Big Ten And PAC-12 Return To Play...And Here's Why

Big Ten Championship - Ohio State v Wisconsin

"This decision to play has nothing to do with money.That was never discussed as a consideration."

That is the comment from Oregon president Michael Schill after the Pac 12 voted to return to play.

Before we get back to what Schill said, remember these numbers: $383 million and $288 million

Schill is probably telling the truth. There was probably no moment on the zoom call when someone asked about how much money they were still going to make from their TV deals. That's because any money they make off those media deals is better than what they would have made if the Pac 12 did not play. And those figures were likely already known because someone emailed the amount to those presidents before they all got on a call to vote on whether to play or not play.

But the conference would have made some of that money if they played in the spring or even if they started in January, So why now?

We know why now. The "why now" is because everyone else is playing. Optics is a word we are using more of lately when it comes to the pandemic world we are living in. And as the Big Ten and Pac 12 watched the ACC, Big XII, American and other leagues begin the season, they did see teams pause practices, postpone or cancel games but games were played. The media and fans focused on those games and suddenly the two leagues connected at the hip saw the sport was moving forward without them. And as the calendar moved closer to the start of the SEC, the look of not playing grew larger.

The Big Ten and Pac 12 could have stood firm and stated the same medical reasons that led to the decision to not play in the fall are the same reasons they are not changing their position.

But the optics came into play. So the moment the Big Ten gave you medical reasons that it was suddenly ok to play, despite the testing they proudly boasted was available weeks before the vote to return took place, the Pac 12 gave you all of their data why the world was safer to start playing as well.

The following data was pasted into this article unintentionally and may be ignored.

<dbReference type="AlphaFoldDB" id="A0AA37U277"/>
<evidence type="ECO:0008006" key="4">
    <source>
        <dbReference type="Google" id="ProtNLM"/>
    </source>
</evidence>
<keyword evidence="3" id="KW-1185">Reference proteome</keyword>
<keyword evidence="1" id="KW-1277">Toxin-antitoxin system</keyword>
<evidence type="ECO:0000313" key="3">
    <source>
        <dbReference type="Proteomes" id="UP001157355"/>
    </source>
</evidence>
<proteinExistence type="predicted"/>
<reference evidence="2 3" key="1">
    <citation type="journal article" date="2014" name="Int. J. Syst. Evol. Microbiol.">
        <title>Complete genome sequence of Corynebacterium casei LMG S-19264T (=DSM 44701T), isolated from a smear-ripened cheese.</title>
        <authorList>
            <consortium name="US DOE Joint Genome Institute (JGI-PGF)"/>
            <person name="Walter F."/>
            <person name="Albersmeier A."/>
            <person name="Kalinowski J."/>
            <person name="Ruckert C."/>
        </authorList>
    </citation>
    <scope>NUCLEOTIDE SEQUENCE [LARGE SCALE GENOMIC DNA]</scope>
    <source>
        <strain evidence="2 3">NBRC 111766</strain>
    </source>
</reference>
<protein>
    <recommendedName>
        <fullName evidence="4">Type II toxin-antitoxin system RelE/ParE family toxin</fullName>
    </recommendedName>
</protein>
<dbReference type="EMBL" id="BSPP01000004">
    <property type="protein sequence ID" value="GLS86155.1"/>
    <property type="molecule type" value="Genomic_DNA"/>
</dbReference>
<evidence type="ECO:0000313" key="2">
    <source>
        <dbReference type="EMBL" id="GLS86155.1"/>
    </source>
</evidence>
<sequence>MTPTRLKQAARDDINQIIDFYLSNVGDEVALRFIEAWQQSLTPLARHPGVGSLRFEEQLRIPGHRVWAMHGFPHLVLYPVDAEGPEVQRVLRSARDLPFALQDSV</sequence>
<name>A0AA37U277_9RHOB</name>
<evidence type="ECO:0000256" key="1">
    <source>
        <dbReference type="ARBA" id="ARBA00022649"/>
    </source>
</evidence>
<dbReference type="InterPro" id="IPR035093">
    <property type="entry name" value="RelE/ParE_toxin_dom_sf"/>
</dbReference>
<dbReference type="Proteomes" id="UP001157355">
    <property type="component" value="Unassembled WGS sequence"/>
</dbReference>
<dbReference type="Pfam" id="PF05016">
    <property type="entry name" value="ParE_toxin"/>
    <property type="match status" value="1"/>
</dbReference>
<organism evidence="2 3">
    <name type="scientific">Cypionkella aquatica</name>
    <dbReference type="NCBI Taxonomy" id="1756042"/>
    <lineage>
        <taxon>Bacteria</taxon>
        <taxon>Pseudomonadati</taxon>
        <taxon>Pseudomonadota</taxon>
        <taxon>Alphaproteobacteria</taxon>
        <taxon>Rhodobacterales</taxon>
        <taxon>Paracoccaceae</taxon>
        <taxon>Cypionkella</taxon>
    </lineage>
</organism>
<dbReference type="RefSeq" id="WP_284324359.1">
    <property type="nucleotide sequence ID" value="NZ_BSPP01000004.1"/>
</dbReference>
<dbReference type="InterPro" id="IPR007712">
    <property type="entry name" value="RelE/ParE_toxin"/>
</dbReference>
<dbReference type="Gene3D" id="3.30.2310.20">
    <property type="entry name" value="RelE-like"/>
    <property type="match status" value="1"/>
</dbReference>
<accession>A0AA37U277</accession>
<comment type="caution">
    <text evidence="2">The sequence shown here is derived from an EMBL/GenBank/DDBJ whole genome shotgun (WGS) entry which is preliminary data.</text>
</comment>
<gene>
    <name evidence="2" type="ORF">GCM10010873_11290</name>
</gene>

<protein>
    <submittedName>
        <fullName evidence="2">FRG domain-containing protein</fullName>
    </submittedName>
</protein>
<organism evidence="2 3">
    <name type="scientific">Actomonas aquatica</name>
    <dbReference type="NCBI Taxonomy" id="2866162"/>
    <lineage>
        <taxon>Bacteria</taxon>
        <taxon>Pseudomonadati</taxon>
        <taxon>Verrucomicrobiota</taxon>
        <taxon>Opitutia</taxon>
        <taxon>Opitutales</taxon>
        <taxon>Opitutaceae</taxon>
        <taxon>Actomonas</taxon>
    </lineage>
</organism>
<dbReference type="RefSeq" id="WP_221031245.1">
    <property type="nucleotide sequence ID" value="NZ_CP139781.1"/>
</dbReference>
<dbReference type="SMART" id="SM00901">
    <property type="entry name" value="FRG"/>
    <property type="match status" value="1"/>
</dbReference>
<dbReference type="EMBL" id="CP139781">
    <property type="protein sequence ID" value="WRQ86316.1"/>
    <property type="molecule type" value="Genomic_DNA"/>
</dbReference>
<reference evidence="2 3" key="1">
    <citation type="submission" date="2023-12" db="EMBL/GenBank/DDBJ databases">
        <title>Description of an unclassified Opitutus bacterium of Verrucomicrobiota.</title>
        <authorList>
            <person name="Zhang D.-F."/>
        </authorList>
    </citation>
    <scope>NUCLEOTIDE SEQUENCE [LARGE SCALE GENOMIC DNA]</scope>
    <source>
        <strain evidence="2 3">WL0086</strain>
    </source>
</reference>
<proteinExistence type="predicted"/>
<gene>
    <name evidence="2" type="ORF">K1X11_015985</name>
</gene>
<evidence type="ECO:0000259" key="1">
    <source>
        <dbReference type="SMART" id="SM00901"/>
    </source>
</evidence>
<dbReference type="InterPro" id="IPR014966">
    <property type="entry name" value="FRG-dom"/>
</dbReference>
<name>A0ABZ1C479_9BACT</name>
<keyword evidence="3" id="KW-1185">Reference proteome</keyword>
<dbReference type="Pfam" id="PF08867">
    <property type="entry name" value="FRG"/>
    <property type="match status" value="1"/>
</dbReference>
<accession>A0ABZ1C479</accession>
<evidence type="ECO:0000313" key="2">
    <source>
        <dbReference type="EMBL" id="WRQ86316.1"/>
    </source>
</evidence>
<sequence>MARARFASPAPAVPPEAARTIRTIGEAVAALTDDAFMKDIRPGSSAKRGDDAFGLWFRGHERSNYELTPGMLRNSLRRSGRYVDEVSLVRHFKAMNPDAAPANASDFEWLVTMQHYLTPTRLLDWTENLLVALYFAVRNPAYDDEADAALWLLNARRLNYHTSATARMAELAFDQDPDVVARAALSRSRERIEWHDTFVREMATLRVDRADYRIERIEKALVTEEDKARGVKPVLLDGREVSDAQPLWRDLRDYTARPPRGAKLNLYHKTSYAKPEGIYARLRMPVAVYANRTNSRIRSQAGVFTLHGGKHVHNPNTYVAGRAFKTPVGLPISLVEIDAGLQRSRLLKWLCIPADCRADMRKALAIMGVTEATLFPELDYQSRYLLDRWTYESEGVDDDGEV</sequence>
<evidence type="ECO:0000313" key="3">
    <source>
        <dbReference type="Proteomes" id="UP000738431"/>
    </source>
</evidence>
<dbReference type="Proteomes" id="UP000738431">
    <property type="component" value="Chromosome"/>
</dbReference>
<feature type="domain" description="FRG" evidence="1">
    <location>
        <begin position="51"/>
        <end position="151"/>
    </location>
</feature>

Look, I have stated for months that there is nothing wrong in trying to do something safely with the virus still in our lives. And yes, the availability of testing more frequently with quicker results are a factor for all in playing. But most of the medical data being used by the Big Ten and Pac 12 as to why they can play now was available to the ACC, Big XII, SEC and American weeks ago.

Which leads us back to those figures of $383 million(Big Ten) and $288 million(Pac 12). The two figures represent the total amount of money the Big Ten and Pac 12 would make when you combine their media rights packages and College Football Playoff payout. Each Power 5 league makes $66 million on the playoff plus an additional $6 million if a member of their league plays in the playoff. 

Those figures will likely be less because both leagues are not playing full seasons but both raced to get started so they could participate in the playoff and get that money as well. Don't kid yourself. Rutgers didn't vote to return to play because Ryan Day thinks his Buckeyes can win the national title. They voted to play because their athletic department is beyond bleeding money. They need any dollars available.

So while it looks good in well written press releases with quotes from medical professionals and a commissioner on a zoom call explaining that it's about the kids. It has been and will be about the money. And the moment everyone else started playing, the optics(there's that word again) made the decision to play for the Big Ten and Pac 12 an easy one. They just had to write the narrative to make it appear like it wasn't about the money...

Final thought: Armadillos have four babies at a time and are all the same sex

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